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Did Andrew Scheer really say that?

At the Conservative Leader’s Wednesday scrum, while referencing policies to deal with the climate crisis, he claimed, “I’ve never known a problem to be solved by a new tax.”

Was he kidding? Didn’t sound like it. And as could be imagined, the Twittersphere lit up with scornful jabs. How about the Nazis, many reminded him? A bit of a problem, he might agree. And didn’t wartime taxes provide for a strong military? Or would Mr. Scheer have preferred musket-bearing citizen militias?

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How about the country’s social programs? And in his own case, incensed respondents noted, what is it that solves Mr. Scheer’s problem of making a living as a career politician? His handsome salary and all his perks are courtesy of the taxpayer.

Oh well. What at least can be said is that the Canadian Conservative Leader’s obtuse take on taxes hardly matches the madness of his conservative brethren in the United States.

Having brought in one sweeping tax cut (favouring mainly the wealthy) that has thoroughly depleted his treasury, U.S. President Donald Trump is now talking of another one before election day in 2020. He’s already racked up a trillion-dollar annual deficit. Does he want to double it?

Canada’s deficit, which Mr. Scheer’s party rails on about, is pint-sized by per capita comparison.

The U.S. has tallied a trillion-dollar deficit before, just a decade ago in fact. But that was after the financial meltdown when the economy was in the tank and had to be ignited with government spending.

Today’s mammoth deficit and national debt comes while the country’s economic engine is purring along, nurturing almost full employment and maximizing tax revenues. Economists, who deride the President’s idea of another cut as straight out of bonkersville, can’t recall another time when there’s been such indebtedness with the economy flush.

The American debt-to-GDP ratio was estimated at 106 per cent in 2018 and is rising. In 2007, it was 62 per cent. Canada’s, as Mr. Scheer knows, is a hardly menacing 30 per cent.

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The question is what happens when the inevitable downturn happens; when revenues rapidly shrink; when today’s flat interest rates ramp up, making debt payments so much more penal?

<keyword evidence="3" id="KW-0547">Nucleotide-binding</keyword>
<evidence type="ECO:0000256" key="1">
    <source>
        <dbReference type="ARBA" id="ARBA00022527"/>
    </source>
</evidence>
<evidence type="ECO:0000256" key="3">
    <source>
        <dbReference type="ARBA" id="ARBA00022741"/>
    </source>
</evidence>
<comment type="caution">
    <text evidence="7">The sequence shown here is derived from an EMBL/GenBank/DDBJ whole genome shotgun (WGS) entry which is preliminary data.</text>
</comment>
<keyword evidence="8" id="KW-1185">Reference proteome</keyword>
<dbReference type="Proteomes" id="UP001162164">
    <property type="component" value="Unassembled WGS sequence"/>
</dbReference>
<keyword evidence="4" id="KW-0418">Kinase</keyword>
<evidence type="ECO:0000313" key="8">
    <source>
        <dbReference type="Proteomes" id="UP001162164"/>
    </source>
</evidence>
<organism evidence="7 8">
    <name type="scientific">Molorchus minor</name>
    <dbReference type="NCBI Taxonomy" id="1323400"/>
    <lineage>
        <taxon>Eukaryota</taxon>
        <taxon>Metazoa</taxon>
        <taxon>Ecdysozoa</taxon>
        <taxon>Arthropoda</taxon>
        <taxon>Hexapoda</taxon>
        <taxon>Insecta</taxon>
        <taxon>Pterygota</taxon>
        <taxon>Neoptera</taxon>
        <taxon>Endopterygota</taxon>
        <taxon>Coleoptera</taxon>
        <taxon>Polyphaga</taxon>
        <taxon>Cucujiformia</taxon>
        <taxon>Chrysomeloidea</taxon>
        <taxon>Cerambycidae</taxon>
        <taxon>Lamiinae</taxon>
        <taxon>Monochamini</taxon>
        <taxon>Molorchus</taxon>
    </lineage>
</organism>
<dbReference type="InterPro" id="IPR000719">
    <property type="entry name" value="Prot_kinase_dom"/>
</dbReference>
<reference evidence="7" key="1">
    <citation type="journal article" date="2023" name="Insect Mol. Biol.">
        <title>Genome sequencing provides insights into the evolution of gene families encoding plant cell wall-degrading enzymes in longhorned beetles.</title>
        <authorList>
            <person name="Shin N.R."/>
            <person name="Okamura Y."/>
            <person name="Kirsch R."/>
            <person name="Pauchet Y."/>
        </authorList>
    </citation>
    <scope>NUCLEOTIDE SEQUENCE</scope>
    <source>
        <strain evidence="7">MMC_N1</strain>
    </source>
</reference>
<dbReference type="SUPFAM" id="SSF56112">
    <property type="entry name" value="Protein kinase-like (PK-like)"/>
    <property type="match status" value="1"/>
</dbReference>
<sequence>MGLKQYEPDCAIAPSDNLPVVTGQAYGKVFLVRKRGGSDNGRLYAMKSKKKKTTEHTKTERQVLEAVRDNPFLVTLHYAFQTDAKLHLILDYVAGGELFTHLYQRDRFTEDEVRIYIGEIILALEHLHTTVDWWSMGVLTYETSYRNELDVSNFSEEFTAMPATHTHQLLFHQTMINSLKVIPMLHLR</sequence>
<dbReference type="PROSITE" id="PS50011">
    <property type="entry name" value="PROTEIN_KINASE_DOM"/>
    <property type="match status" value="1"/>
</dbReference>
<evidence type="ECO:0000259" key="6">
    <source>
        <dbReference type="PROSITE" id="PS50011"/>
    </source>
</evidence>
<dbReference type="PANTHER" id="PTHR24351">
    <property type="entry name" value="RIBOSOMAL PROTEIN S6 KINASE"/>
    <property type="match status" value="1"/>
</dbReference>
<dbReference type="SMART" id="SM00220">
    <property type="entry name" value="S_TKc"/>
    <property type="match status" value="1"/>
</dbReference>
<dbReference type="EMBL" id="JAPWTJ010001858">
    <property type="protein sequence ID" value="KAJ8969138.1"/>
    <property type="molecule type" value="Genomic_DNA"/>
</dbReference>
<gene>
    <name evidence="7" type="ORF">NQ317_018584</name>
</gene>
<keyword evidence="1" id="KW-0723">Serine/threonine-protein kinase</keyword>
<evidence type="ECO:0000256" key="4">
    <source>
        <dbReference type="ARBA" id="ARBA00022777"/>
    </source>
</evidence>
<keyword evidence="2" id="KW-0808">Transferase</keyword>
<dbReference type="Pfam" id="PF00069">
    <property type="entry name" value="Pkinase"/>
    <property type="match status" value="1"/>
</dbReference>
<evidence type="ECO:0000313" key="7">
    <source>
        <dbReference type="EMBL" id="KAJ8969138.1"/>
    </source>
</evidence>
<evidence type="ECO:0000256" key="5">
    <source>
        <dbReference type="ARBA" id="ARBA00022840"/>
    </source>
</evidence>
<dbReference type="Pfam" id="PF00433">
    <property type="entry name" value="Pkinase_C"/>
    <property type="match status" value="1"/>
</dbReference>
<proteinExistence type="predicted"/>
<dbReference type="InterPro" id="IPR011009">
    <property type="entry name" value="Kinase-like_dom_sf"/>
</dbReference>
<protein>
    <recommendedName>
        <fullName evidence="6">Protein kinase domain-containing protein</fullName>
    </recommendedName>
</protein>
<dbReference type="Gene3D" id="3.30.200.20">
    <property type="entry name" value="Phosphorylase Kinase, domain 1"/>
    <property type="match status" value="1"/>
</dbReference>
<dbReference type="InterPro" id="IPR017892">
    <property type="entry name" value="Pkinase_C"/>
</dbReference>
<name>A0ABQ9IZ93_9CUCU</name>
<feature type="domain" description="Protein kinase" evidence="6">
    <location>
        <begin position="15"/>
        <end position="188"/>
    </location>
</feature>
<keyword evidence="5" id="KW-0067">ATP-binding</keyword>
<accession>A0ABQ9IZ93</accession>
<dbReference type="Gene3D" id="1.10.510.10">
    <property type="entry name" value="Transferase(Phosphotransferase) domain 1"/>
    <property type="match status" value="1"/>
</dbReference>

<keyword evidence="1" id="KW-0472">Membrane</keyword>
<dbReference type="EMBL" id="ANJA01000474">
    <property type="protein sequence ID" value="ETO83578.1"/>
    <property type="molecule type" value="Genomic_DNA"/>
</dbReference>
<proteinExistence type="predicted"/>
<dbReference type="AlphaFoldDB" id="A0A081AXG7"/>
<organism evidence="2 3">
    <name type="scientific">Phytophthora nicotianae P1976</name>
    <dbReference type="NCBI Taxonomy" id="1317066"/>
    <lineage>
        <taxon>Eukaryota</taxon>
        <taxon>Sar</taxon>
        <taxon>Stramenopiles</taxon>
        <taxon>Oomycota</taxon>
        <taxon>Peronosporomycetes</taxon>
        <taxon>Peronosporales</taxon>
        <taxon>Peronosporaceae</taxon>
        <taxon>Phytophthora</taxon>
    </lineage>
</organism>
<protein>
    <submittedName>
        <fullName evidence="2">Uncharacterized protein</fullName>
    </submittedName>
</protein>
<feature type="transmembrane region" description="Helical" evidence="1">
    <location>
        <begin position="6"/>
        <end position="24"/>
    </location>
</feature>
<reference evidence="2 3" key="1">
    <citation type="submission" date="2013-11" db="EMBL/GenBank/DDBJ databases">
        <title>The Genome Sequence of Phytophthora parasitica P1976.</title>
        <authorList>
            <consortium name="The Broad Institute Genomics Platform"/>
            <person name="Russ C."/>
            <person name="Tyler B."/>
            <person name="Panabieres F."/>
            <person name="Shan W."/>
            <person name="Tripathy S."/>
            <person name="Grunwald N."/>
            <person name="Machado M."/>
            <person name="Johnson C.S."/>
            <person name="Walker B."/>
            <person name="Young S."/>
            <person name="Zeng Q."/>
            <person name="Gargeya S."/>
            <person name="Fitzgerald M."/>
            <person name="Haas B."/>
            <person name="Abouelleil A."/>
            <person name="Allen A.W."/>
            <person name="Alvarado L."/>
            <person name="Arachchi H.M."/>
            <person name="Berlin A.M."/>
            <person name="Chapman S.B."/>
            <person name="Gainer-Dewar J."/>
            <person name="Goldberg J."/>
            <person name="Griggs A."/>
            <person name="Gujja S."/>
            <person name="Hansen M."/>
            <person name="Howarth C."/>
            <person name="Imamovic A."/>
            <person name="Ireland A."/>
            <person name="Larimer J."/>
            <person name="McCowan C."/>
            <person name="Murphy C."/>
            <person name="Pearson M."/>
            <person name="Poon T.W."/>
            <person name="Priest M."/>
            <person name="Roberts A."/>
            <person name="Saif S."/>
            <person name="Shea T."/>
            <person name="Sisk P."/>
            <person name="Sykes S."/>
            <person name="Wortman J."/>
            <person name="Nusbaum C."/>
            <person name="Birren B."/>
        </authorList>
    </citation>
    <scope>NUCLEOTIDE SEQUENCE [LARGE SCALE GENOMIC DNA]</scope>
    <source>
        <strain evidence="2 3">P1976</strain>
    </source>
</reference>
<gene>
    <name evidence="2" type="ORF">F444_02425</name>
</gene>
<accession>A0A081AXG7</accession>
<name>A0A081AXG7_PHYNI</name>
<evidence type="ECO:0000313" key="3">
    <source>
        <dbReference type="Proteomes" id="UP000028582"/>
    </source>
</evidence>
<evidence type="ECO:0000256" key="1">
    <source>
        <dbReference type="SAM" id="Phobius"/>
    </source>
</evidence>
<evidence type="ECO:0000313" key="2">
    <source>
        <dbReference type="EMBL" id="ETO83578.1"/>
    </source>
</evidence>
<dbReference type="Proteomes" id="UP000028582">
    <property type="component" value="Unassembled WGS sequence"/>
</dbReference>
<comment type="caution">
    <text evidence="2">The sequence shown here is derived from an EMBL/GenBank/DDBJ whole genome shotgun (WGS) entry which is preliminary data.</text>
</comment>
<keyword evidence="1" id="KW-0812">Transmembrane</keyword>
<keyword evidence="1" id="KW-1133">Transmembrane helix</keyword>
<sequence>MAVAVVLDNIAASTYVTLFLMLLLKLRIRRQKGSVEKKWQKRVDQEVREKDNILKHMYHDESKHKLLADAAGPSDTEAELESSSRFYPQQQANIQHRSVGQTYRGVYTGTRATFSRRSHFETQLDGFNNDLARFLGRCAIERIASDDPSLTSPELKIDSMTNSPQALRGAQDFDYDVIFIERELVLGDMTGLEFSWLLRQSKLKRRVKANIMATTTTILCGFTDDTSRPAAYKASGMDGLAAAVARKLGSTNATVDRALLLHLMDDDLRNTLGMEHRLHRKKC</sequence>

The situation is precarious but amazingly no one seems to care. Not the White House. Not the lawmakers on Capitol Hill. It wasn’t this way before. In 2011 during the Obama administration, Grand Old Party members, incensed by debt and deficit levels, pushed to pass a constitutional amendment that would require balanced budgets. In his 2016 campaign, Mr. Trump vowed to eliminate the national debt within eight years. What a joke all this is now. Deficit hawks have become almost an extinct breed.

With the U.S. capital consumed by impeachment hearings, the fiscal crisis gets rare mention. Other plans such as rebuilding the nation’s deteriorating infrastructure have fallen by the wayside. Issues such as gun control are largely forgotten. The United States officially withdrew from the Paris climate accord this week, the only country in the world to do so. It was a one-day story.

Despite the financial crunch, the Trump administration however is greatly increasing military spending. This comes at a time when the President is pushing to reduce the U.S.'s military presence in the world and drawing down war spending, policies which logically should result in less spending on defence.

Conservative dogma maintains that tax cuts will lead to economic growth that replenishes the coffers. The long held belief has been repudiated in the past and is being repudiated again. But Republicans still hold to it.

Democrats? What a bunch. They’re behaving like the fiscal blight doesn’t exist. On the contrary, candidates for the party’s nomination are coming forward with exorbitantly costly schemes such as medicare for all, free child care, student loan cancellations, free college tuition and green new deals. If they do succeed in defeating Mr. Trump next November, they will find a treasury so barren that only dramatic tax increases will make any such programs possible.

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The big deficits thus far have not brought on high inflation. Government borrowing has not yet crowded out private-sector borrowing. These factors along with the low interest rates have contributed to deficit complacency.

It allows the Trump administration to keep pushing the envelope. Everything now pivots on political considerations. That likely means more spending, more tax cuts, and deficit and debt levels escalating to ruinous proportions.

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